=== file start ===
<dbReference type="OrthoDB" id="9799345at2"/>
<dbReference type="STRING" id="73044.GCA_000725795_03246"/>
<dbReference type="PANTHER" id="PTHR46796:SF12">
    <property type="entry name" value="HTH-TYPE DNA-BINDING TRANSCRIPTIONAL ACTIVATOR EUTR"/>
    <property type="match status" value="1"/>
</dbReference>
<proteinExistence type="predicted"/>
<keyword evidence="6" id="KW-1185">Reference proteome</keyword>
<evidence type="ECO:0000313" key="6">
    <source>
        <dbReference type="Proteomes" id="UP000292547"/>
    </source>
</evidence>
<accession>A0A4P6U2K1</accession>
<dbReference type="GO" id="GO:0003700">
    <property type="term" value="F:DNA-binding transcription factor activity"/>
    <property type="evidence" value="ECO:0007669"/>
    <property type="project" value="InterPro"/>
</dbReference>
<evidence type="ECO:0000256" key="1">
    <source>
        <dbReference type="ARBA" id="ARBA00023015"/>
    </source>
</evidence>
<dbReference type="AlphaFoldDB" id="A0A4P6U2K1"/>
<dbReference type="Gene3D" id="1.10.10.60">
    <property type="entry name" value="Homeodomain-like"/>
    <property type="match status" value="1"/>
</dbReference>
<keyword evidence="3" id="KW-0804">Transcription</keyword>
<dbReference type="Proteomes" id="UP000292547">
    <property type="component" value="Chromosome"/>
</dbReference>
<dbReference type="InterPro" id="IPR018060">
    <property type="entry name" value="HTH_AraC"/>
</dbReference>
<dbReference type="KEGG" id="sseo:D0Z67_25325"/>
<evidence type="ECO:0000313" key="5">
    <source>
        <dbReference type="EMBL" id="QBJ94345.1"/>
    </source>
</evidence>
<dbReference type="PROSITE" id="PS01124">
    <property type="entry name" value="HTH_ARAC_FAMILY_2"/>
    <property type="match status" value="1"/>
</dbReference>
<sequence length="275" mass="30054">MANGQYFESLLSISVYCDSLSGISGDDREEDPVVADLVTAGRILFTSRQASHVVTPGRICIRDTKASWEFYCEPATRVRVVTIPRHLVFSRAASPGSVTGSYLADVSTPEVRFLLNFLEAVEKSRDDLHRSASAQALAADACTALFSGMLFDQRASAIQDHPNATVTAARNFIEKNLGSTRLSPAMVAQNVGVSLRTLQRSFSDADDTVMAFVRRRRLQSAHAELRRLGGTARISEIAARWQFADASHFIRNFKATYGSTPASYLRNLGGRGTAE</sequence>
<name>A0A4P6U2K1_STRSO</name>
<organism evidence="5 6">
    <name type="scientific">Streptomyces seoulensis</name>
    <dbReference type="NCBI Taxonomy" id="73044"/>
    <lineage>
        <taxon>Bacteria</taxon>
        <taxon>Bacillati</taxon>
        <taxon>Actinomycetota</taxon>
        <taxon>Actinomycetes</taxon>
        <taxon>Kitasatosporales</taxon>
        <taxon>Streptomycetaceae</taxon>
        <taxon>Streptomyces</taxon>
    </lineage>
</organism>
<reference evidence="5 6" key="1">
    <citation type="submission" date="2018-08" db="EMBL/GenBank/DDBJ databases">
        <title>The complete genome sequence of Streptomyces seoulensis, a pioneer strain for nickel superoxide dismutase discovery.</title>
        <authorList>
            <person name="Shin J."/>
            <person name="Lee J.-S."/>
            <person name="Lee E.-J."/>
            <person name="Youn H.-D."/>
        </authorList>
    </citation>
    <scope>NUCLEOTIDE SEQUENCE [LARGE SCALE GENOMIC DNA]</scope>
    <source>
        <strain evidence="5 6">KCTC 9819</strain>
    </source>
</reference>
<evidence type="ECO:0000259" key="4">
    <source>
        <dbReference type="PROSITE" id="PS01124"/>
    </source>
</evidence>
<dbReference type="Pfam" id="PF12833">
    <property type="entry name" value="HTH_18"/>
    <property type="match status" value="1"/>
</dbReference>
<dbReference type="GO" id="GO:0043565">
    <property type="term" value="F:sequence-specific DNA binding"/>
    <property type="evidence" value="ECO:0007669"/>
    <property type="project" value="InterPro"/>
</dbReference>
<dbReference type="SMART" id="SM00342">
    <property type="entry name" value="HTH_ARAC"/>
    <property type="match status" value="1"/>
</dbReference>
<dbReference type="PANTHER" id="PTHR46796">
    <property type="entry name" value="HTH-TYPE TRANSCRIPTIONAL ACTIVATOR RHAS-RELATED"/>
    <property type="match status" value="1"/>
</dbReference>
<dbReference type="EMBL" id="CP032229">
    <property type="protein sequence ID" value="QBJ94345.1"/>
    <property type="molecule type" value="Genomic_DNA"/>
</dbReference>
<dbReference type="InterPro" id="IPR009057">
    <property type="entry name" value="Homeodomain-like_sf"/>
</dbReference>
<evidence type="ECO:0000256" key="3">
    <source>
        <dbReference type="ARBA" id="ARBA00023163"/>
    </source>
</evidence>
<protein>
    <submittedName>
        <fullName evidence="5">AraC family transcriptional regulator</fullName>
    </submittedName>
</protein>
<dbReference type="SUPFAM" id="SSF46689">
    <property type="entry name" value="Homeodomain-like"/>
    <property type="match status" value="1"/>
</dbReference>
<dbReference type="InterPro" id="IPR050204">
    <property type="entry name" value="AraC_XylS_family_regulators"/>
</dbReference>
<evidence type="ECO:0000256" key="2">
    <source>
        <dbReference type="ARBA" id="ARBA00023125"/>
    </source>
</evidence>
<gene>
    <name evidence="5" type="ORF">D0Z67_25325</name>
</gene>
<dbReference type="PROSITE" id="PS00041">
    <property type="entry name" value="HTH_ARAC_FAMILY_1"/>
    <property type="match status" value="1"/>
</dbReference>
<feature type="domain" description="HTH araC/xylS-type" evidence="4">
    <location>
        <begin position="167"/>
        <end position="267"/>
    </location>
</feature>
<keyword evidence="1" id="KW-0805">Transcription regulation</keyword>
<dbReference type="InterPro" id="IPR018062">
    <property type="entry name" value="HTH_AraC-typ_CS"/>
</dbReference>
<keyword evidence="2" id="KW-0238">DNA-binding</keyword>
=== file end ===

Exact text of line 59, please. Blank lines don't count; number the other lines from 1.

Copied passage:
        <taxon>Streptomyces</taxon>